You shouldn’t be forced to sacrifice comfort or spend a lot to keep your house at the right temperature during warm days.
But what is the ideal setting, exactly? We discuss suggestions from energy pros so you can find the best temp for your residence.
Here’s what we advise for the most energy-efficient setting for air conditioning in Elk River.
Recommended Thermostat Settings for Summer
Most people find setting the thermostat at 72-73 degrees provides ideal comfort. However, if there’s a big difference between your indoor and outdoor temps, your AC expenses will be bigger.
These are our suggestions based on the U.S. Department of Energy (DOE) and ENERGY STAR®.
While at home: 78 degrees. While that appears too high, there are ways you can keep your residence pleasant without having the air conditioner running all the time.
Keeping windows and blinds closed during the day keeps cold air where it should be—within your home. Some window treatments, like honeycomb shades or plantation shutters, are designed to provide extra insulation and better energy savings.
If you have ceiling fans in your house, the DOE says you can raise thermostat temps about 4 degrees higher without giving up comfort. That’s because they freshen by a windchill effect. Because they cool people, not areas, shut them off when you leave a room.
If 78 degrees still seems too uncomfortable on the surface, try running an experiment for a week or so. Begin by upping your setting to 78 degrees while you’re home. Then, steadily turn it down while adhering to the ideas above. You may be surprised at how comfortable you feel at a higher temperature setting.
While away: 88 degrees. There’s no rationale for keeping the AC working all day while your house is empty. Switching the temperature 7¬¬–10 degrees warmer can save you as much as 5–15% on your electrical costs, according to the DOE.
When you arrive home, don’t be tempted to set your thermostat below 78 to cool your home faster. This isn’t useful and typically produces a more expensive air conditioner expense.
A programmable thermostat is a helpful approach to keep your settings in check, but you need to set programs. If you don’t utilize programs, you run the risk of forgetting to change the set temperature when you take off.
If you need a convenient fix, think about installing a smart thermostat. This thermostat works with with your phone, so it is aware when you’re at home and when you’re away. Then it instinctively adjusts temperature settings for the best savings. How much exactly? An estimated $180 each year on heating and cooling, according to ENERGY STAR.
Another perk of having a smart thermostat? You can use your phone to keep an eye on and change temperature settings from nearly anywhere.
While sleeping: Around 70 degrees. While ENERGY STAR recommends 82 degrees, that could be unpleasant for many families. Many people sleep better when their bedroom is chilled, so that’s why the National Sleep Foundation suggests 60–67 degrees. But that might be too cool, due to your clothing and blanket preference.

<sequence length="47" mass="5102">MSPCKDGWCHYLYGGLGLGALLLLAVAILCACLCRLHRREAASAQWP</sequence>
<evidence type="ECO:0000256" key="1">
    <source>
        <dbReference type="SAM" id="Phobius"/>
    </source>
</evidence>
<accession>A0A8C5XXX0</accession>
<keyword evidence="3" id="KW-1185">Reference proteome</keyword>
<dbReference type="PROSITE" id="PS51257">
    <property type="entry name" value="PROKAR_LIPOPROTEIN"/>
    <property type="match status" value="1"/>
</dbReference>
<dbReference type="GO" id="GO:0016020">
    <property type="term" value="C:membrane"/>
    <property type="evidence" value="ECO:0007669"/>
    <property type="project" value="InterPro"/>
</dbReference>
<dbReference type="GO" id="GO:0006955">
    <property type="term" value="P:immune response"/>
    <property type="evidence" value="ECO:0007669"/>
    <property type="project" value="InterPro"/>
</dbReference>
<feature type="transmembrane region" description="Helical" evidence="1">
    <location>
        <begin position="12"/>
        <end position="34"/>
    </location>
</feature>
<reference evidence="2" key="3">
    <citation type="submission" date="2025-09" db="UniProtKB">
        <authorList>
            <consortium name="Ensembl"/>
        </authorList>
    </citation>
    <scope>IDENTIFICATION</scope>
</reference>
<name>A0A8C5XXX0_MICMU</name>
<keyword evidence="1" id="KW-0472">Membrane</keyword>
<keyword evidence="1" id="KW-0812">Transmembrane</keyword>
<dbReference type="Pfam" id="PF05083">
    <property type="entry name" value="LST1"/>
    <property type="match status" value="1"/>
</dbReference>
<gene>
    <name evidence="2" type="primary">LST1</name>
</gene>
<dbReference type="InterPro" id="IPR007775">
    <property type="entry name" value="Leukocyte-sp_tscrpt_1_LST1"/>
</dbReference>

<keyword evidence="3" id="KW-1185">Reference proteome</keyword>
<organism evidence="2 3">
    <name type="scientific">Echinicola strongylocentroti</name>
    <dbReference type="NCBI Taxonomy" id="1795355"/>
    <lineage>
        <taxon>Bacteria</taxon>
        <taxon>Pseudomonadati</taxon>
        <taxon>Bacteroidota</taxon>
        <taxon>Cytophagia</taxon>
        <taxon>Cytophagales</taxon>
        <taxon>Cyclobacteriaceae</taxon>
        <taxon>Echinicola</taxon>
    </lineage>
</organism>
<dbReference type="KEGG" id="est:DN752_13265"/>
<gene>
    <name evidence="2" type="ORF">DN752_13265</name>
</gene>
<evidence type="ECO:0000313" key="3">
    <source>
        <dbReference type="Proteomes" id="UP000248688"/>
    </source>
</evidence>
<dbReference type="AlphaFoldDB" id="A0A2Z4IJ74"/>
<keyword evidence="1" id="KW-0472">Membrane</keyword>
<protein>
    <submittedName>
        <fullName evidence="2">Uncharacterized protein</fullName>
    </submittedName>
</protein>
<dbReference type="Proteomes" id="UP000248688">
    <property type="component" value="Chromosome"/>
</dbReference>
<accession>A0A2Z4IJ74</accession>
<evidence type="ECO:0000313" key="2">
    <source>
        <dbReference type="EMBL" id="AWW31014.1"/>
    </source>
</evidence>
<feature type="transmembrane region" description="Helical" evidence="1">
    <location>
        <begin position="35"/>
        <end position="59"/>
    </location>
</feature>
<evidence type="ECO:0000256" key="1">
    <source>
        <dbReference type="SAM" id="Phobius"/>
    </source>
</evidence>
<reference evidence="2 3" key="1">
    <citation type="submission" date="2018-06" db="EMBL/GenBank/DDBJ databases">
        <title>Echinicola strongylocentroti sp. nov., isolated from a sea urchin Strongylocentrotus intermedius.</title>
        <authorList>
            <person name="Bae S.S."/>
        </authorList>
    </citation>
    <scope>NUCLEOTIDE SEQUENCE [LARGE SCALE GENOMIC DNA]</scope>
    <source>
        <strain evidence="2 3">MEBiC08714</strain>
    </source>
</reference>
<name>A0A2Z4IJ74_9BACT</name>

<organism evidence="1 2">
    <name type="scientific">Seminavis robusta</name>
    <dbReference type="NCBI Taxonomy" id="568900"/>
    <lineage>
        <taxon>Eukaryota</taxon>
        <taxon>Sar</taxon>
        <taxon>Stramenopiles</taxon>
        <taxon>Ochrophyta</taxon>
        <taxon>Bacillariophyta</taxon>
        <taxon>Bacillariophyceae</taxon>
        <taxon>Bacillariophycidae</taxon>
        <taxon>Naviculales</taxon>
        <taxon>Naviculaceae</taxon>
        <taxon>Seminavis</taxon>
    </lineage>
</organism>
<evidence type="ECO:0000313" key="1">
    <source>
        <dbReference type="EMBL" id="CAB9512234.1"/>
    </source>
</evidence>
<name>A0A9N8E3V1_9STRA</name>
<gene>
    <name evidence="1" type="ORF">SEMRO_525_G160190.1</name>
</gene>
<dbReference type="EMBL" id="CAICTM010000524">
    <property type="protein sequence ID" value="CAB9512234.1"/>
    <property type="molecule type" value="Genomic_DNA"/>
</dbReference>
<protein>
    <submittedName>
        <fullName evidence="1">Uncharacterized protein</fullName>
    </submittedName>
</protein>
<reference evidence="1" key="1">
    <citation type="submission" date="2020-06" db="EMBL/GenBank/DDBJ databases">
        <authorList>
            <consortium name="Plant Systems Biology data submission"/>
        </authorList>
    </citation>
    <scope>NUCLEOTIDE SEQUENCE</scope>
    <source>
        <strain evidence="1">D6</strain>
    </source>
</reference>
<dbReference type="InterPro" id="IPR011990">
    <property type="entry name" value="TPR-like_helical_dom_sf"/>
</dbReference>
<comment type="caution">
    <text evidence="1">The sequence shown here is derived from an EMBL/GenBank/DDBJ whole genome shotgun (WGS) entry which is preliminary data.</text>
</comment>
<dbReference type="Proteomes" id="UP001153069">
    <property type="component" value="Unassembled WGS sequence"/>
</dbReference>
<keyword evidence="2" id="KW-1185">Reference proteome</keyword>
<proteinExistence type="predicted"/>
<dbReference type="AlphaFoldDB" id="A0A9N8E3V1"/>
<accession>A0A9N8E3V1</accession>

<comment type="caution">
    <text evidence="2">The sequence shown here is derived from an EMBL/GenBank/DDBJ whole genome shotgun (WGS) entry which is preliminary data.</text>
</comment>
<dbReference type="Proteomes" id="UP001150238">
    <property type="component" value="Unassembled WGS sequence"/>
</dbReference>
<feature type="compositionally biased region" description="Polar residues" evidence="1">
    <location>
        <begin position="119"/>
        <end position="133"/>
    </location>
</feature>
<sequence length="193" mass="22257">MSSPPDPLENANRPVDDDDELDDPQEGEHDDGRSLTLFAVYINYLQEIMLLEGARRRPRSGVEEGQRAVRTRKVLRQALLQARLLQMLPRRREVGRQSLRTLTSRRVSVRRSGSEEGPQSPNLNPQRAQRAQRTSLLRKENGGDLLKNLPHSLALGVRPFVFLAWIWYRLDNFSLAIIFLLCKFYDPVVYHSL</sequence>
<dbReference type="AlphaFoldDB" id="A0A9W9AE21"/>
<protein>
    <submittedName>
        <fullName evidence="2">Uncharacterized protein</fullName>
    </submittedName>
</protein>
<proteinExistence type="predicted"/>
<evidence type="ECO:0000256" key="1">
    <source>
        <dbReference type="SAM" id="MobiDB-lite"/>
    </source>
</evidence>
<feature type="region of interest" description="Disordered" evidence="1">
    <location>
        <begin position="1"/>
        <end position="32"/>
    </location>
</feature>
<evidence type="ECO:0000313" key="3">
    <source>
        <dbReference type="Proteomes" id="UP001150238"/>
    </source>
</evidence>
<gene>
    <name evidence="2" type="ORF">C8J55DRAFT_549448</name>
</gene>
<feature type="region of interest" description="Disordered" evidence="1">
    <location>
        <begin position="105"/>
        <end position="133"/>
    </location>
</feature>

We advise running a comparable test over a week, putting your thermostat higher and gradually turning it down to determine the ideal temperature for your residence. On mild nights, you may learn keeping windows open at night and using a ceiling fan is a superior idea than operating the air conditioning.
More Approaches to Conserve Energy This Summer
There are extra ways you can spend less money on cooling bills throughout warm weather.
- Install an energy-efficient cooling system. Central air conditioners only work for about 12–15 years and become less efficient as they get older. An updated air conditioner can keep your house comfier while keeping cooling bills small.
- Set regular air conditioning service. Regular air conditioner maintenance keeps your system running properly and might help it run at better efficiency. It can also help extend its life span, since it helps professionals to discover seemingly insignificant issues before they lead to an expensive meltdown.
- Replace air filters frequently. Read manufacturer instructions for changing your air filter. A clogged filter can result in your system short cycling, or switch on and off too frequently, and increase your electrical bills.
- Check attic insulation levels. Almost 90% of houses in the USA don’t have enough insulation, according to the Insulation Institute. The majority of southern climates should have 13–14” of attic insulation, while northern climates should have 16–18”.
- Have your ductwork inspected. Ductwork that has separated over the years can seep cold air into your attic, walls or crawl space. This can lead to major comfort issues in your home, including hot and cold spots.
- Seal holes, doors and windows. Keep warm air in its place by closing openings. You can also caulk or weather strip doors to trap more conditioned air indoors.
Use Less Energy During Hot Weather with Home Comfort Heating & Air
If you need to save more energy this summer, our Home Comfort Heating & Air pros can help. Reach us at 763-276-0617 or contact us online for more info about our energy-saving cooling options.